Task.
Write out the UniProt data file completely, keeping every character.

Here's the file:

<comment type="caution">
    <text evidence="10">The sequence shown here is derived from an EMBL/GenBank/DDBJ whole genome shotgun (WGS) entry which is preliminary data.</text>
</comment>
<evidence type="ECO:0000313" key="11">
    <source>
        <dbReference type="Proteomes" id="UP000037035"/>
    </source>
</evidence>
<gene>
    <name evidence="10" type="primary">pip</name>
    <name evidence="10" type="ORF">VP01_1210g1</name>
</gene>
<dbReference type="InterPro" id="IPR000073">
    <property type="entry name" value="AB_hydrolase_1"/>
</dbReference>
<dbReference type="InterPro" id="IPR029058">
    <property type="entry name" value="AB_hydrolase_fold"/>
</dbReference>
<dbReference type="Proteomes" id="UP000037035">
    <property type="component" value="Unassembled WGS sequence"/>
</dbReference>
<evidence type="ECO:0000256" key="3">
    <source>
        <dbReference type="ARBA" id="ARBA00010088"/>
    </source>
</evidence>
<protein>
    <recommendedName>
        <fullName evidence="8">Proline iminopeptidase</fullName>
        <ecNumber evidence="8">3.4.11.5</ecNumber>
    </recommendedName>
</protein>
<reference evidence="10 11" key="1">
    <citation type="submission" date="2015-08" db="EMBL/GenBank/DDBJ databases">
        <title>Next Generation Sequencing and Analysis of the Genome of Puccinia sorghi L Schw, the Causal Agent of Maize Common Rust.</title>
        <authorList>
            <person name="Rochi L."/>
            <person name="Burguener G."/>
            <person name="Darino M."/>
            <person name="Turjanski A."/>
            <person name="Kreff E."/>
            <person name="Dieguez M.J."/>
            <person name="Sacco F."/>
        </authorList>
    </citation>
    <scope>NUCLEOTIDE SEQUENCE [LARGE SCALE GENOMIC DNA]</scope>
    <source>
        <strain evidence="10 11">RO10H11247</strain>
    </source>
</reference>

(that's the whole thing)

<comment type="caution">
    <text evidence="10">The sequence shown here is derived from an EMBL/GenBank/DDBJ whole genome shotgun (WGS) entry which is preliminary data.</text>
</comment>
<evidence type="ECO:0000313" key="11">
    <source>
        <dbReference type="Proteomes" id="UP000037035"/>
    </source>
</evidence>
<gene>
    <name evidence="10" type="primary">pip</name>
    <name evidence="10" type="ORF">VP01_1210g1</name>
</gene>
<dbReference type="InterPro" id="IPR000073">
    <property type="entry name" value="AB_hydrolase_1"/>
</dbReference>
<dbReference type="InterPro" id="IPR029058">
    <property type="entry name" value="AB_hydrolase_fold"/>
</dbReference>
<dbReference type="Proteomes" id="UP000037035">
    <property type="component" value="Unassembled WGS sequence"/>
</dbReference>
<evidence type="ECO:0000256" key="3">
    <source>
        <dbReference type="ARBA" id="ARBA00010088"/>
    </source>
</evidence>
<protein>
    <recommendedName>
        <fullName evidence="8">Proline iminopeptidase</fullName>
        <ecNumber evidence="8">3.4.11.5</ecNumber>
    </recommendedName>
</protein>
<reference evidence="10 11" key="1">
    <citation type="submission" date="2015-08" db="EMBL/GenBank/DDBJ databases">
        <title>Next Generation Sequencing and Analysis of the Genome of Puccinia sorghi L Schw, the Causal Agent of Maize Common Rust.</title>
        <authorList>
            <person name="Rochi L."/>
            <person name="Burguener G."/>
            <person name="Darino M."/>
            <person name="Turjanski A."/>
            <person name="Kreff E."/>
            <person name="Dieguez M.J."/>
            <person name="Sacco F."/>
        </authorList>
    </citation>
    <scope>NUCLEOTIDE SEQUENCE [LARGE SCALE GENOMIC DNA]</scope>
    <source>
        <strain evidence="10 11">RO10H11247</strain>
    </source>
</reference>